Labor Market Institutions, Firm-Specific Skills and Trade Patterns
65 Pages Posted: 9 Apr 2011
Date Written: August 1, 2010
This paper studies how cross-country differences in labor market institutions shape the pattern of international trade, focusing on workers’ skill acquisition. I develop a model in which workers undertake non-contractible activities to acquire firm specific skills on the job. In the model, workers have more incentive to acquire firm specific skills relative to general skills in a more protective labor market. When sectors are different in the dependence on these two types of skills, workers’ skill acquisition turns labor laws into a source of comparative advantage. By embedding the model in an open-economy framework with heterogeneous firms, sectors with different levels of dependence on firm specific skills, and countries with varying degrees of labor protection, I show that countries with more protective labor laws export relatively more in firm specific skill-intensive sectors through both the intensive and extensive margins of trade. I then estimate returns to firm tenure for different U.S. manufacturing sectors over the period of 1974-1993, and use the estimates as sector proxies for firm-specific skill intensity to test the theoretical predictions. By implementing the Helpman-Melitz-Rubinstein (2008) framework to estimate sector-level gravity equations for 84 countries in 1995, I find supporting evidence for the predicted effects of labor market institutions on both margins of trade.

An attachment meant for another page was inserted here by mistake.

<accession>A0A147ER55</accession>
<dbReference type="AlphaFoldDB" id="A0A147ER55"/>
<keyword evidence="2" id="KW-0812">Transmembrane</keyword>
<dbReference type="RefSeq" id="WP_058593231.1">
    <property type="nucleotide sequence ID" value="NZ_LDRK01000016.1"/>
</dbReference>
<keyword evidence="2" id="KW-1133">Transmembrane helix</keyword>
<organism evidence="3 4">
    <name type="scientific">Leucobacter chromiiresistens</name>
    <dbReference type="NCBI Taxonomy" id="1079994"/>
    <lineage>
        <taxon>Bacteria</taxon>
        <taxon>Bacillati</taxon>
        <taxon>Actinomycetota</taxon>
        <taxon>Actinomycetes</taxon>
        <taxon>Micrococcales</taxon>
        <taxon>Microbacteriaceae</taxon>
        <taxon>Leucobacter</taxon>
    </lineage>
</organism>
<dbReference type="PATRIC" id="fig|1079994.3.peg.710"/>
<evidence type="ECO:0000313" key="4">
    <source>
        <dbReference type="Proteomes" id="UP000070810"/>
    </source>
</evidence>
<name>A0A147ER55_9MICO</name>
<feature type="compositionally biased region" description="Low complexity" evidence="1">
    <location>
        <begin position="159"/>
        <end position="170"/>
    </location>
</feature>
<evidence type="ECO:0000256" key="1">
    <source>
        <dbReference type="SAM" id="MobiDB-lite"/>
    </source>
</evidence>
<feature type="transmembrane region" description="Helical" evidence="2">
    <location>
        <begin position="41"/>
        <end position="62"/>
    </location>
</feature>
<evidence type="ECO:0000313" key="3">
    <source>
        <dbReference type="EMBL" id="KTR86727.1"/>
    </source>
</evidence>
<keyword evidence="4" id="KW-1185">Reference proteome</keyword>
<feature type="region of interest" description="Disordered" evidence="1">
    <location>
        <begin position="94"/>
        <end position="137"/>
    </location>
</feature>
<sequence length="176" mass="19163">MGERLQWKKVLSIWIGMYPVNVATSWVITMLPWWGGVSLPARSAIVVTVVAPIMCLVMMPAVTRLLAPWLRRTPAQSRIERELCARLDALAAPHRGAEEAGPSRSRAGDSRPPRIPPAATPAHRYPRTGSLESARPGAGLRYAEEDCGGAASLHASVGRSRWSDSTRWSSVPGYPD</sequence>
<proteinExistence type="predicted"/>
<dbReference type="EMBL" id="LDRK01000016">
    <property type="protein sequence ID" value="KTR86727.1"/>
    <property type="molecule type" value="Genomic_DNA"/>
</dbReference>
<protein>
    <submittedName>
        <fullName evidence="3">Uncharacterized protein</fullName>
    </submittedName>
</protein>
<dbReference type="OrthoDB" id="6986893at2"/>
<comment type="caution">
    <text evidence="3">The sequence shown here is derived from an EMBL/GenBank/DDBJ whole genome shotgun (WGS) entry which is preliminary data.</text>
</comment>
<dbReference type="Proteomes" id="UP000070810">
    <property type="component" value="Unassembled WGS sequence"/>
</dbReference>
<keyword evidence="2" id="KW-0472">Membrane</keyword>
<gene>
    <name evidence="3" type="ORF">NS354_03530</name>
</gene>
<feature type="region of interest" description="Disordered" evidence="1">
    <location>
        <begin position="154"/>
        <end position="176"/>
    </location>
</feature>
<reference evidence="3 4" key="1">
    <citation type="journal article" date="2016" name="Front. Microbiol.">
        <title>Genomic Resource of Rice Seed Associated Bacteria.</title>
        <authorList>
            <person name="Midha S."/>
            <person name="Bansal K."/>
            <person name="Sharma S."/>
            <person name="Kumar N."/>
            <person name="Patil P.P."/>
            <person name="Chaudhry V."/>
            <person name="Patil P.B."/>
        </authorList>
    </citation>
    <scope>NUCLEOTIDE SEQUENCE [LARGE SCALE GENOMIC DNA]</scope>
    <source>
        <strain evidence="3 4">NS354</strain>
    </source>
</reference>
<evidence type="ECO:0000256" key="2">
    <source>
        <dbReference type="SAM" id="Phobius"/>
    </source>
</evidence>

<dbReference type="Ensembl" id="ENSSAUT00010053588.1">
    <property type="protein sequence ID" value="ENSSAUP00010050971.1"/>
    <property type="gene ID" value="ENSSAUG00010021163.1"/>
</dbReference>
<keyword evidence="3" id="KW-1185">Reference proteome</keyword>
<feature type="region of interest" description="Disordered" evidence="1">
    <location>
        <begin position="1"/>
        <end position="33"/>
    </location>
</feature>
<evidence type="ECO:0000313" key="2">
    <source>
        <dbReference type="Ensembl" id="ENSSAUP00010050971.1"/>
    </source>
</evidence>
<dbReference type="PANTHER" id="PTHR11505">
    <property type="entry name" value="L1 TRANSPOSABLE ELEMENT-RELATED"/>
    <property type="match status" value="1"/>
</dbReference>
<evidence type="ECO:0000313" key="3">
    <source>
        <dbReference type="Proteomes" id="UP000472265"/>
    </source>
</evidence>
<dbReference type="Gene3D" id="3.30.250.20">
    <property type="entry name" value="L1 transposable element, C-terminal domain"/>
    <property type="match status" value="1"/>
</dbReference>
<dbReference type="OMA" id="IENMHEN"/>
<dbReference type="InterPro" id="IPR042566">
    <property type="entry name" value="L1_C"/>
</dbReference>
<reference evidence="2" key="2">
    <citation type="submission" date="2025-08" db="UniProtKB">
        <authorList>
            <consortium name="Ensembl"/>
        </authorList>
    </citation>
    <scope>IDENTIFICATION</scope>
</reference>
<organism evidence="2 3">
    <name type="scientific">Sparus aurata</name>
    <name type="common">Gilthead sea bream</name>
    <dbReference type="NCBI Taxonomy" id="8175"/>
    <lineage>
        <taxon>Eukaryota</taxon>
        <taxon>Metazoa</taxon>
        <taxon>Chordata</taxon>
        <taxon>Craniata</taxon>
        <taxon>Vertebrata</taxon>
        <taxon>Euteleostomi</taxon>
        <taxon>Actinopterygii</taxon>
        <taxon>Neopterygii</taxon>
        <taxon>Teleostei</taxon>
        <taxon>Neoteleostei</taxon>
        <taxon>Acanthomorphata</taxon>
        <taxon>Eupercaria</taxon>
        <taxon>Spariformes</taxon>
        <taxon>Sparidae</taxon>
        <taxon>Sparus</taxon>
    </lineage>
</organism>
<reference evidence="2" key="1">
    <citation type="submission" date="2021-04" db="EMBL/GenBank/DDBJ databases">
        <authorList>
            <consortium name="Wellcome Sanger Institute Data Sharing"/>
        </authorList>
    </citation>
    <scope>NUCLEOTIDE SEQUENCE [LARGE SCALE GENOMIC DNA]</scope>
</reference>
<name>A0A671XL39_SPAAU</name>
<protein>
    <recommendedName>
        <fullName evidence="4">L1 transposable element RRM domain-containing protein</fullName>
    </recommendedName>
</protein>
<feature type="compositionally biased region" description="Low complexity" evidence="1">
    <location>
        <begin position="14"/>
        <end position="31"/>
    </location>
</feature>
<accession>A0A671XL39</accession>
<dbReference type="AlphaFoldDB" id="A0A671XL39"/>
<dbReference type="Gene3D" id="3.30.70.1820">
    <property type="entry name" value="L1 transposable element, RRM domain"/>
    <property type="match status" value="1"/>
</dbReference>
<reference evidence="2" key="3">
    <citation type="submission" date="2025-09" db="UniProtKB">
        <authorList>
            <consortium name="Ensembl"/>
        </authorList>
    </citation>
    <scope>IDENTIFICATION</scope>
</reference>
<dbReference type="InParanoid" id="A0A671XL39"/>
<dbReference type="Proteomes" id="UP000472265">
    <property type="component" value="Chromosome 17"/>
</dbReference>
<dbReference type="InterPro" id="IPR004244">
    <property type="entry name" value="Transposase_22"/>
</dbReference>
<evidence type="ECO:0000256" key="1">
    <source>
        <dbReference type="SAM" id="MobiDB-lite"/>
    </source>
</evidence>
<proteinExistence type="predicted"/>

Keywords: Labor market institutions, heterogeneous firms, margins of trade, trade patterns, firm-specific skills
JEL Classification: F10, F12, F14, F16, L22, J24
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